“It seems like a great atmosphere to raise a child; a place where you have many different perspectives coming together,” he said. “The city has overall representation from both conservatives and liberals, and that is attractive to me. Chico should be proud of its political reputation.”
He also reportedly said during a job interview with the city that this year’s high police presence during Halloween in Chico seemed to have been a bit of overkill.
Hampton says that at 42 he is not out simply seeking the title of chief. “I’m looking to the future,” he said. “I’m not looking at this as a stepping stone to a bigger opportunity. There are a lot of chief jobs open right now. But like I say, I’m looking for quality of life.”
Hampton said he will soon finish his master’s degree in organized leadership at St. Mary’s University.
Down in the Kern County town of Ridgecrest, Bruce Hagerty has sat in the police chief’s office since 1999, after 20 years of service with the Los Angeles Police Department, where he rose to the rank of commander.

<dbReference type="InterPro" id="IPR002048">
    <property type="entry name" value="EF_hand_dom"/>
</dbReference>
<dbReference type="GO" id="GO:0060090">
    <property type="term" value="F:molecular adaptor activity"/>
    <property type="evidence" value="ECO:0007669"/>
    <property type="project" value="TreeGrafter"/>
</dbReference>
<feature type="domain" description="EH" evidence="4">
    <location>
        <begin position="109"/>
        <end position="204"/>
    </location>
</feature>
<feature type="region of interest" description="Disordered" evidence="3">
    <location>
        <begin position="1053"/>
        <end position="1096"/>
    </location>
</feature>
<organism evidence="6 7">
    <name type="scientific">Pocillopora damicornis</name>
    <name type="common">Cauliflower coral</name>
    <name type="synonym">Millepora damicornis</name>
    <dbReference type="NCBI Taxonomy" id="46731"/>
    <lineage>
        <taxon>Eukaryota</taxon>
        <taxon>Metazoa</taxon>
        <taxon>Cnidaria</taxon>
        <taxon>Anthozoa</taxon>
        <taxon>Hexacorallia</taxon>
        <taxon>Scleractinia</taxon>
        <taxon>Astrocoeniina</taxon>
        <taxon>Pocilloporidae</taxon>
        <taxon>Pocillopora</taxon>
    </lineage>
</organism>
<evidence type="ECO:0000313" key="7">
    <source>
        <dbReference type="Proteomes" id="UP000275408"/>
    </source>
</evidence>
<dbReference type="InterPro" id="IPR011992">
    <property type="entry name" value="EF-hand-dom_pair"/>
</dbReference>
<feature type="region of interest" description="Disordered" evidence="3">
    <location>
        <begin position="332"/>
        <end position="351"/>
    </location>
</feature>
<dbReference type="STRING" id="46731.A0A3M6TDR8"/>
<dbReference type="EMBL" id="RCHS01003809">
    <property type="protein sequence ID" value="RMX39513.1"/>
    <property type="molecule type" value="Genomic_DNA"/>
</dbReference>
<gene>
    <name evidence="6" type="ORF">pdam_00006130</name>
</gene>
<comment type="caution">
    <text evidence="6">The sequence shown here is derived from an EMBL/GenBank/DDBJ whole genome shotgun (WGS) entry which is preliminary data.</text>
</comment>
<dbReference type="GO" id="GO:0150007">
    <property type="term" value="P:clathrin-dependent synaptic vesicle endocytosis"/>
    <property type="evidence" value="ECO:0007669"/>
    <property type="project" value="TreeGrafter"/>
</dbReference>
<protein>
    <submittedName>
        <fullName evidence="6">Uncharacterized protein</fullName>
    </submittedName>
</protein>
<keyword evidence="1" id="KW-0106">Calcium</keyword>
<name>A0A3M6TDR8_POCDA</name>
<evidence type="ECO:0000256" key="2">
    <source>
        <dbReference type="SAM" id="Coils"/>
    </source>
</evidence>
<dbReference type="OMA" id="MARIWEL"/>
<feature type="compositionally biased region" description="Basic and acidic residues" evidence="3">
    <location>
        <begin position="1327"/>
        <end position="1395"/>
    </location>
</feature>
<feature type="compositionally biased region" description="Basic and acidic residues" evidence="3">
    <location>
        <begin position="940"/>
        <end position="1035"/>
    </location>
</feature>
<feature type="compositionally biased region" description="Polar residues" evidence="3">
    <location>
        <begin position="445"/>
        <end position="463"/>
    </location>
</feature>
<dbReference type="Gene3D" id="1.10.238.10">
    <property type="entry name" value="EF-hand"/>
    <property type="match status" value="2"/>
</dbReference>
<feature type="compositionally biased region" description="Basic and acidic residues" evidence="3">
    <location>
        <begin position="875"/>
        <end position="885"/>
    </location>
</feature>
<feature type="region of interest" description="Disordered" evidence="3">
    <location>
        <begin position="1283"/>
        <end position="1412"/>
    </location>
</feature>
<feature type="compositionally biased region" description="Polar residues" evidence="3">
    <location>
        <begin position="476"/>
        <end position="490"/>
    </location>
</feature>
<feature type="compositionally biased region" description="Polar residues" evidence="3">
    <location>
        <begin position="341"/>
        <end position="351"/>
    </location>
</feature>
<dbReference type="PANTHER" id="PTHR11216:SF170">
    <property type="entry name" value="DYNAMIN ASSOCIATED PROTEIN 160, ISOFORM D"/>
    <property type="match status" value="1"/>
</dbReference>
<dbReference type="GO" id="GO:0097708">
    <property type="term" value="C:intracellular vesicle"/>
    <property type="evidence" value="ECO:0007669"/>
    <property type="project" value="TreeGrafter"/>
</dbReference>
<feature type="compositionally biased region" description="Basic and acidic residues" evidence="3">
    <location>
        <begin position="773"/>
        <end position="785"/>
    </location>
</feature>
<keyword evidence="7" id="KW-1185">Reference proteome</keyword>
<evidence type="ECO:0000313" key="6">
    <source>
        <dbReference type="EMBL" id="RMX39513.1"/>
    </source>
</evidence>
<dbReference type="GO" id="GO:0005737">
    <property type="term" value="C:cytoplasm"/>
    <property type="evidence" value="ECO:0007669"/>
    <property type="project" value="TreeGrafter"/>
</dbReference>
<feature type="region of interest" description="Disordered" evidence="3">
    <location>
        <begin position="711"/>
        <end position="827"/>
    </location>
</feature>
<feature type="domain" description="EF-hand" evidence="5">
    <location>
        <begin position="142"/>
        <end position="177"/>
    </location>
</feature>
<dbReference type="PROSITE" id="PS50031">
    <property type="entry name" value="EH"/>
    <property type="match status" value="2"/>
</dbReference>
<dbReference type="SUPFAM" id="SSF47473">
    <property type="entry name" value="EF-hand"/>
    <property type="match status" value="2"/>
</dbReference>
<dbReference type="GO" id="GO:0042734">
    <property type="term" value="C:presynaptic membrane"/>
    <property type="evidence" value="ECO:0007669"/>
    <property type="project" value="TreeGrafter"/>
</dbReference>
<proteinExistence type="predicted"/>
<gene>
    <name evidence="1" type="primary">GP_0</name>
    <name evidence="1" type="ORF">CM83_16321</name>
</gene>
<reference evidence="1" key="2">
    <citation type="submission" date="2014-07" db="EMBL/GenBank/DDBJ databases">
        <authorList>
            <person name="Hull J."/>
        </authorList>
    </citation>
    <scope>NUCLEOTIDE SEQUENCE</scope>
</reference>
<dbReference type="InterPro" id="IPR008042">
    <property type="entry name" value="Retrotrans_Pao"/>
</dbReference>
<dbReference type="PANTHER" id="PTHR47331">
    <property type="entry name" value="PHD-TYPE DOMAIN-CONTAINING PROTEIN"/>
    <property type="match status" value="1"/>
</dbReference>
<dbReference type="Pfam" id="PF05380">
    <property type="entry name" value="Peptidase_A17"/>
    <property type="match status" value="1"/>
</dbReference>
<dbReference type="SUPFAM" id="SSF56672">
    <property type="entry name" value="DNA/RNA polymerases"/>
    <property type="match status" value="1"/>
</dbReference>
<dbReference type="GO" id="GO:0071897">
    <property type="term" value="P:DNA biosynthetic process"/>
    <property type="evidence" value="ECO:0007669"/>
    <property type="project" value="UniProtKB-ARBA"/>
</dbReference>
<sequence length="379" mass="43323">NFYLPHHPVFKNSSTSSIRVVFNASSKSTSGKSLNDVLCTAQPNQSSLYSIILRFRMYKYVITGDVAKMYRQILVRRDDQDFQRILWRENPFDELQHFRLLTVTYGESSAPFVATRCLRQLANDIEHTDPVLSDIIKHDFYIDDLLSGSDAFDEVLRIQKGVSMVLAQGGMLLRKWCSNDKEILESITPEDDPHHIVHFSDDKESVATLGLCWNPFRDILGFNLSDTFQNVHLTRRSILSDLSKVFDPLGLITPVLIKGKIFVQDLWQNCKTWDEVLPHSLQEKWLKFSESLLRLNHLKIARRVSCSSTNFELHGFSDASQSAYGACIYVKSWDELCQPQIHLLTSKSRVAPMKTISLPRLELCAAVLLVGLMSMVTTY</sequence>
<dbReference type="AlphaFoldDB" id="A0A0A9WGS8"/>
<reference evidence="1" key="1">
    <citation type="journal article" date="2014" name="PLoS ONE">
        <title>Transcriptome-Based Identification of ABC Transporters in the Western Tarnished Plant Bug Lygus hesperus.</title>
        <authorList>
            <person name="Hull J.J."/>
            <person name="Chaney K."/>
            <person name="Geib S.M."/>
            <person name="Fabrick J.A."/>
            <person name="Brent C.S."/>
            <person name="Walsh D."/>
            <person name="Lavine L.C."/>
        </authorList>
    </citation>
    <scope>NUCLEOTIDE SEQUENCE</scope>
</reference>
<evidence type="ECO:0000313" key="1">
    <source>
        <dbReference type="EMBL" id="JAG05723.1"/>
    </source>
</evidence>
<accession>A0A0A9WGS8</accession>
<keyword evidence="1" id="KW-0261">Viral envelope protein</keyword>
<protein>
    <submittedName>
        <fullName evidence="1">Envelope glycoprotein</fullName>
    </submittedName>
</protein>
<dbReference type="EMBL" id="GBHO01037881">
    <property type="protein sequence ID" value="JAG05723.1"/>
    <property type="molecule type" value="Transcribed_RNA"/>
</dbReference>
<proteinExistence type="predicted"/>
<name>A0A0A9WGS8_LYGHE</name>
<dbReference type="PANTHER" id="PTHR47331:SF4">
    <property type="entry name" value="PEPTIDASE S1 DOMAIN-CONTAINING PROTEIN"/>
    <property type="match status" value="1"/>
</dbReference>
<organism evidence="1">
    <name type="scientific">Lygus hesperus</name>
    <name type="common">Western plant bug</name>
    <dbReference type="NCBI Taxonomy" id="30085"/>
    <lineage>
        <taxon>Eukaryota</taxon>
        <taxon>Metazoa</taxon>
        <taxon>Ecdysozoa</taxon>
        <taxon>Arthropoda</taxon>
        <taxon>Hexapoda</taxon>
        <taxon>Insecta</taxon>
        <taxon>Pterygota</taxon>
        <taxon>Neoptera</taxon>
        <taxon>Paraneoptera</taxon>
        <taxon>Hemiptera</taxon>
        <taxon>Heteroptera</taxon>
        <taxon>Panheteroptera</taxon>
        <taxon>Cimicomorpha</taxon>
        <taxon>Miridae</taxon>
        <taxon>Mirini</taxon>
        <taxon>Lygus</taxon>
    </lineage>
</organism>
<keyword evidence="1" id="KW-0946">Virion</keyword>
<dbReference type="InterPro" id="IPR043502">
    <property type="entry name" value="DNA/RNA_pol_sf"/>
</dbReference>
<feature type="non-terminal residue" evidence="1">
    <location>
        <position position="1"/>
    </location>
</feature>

Hagerty, 54, was born in Butte, Mont., and moved with his family as a child to Long Beach, where his father worked for Douglas Aircraft. The family later moved to Buena Park, where he attended junior and high school. He attended Fullerton Junior College and then joined the National Guard before enrolling at the University of Redlands, where he got his bachelor’s and master’s degrees.
During his stint with the LAPD, he said, he served for a while as the public relations officer.
Hagerty said he took the top-cop job in Ridgecrest because he likes the desert and his parents live in nearby Bear Valley. Then came news of the Chico job, he said.
“My wife and I have family there, and we know there are wonderful people there,” he said. “My wife and I feel very comfortable there.”
Hagerty said he and his wife each have three children from previous marriages, including her son, Dr. Scott Hood, a Chico orthodontist.
Ridgecrest is a Navy town of about 25,000 people located right next to the China Lake Naval Weapons Center.
“This is a town of very nice people with a low crime rate, which mostly consists of crimes like assault, bar fights, family fights and ‘opportunity-type thefts.'”
Hagerty says that, from what he’s heard, Chico handled Halloween this year in a logically consistent manner.
“I believe they took the correct approach for Halloween by using the tool of community policing. I think they did a magnificent job. They had good public service announcements, educated the community and reduced the impact."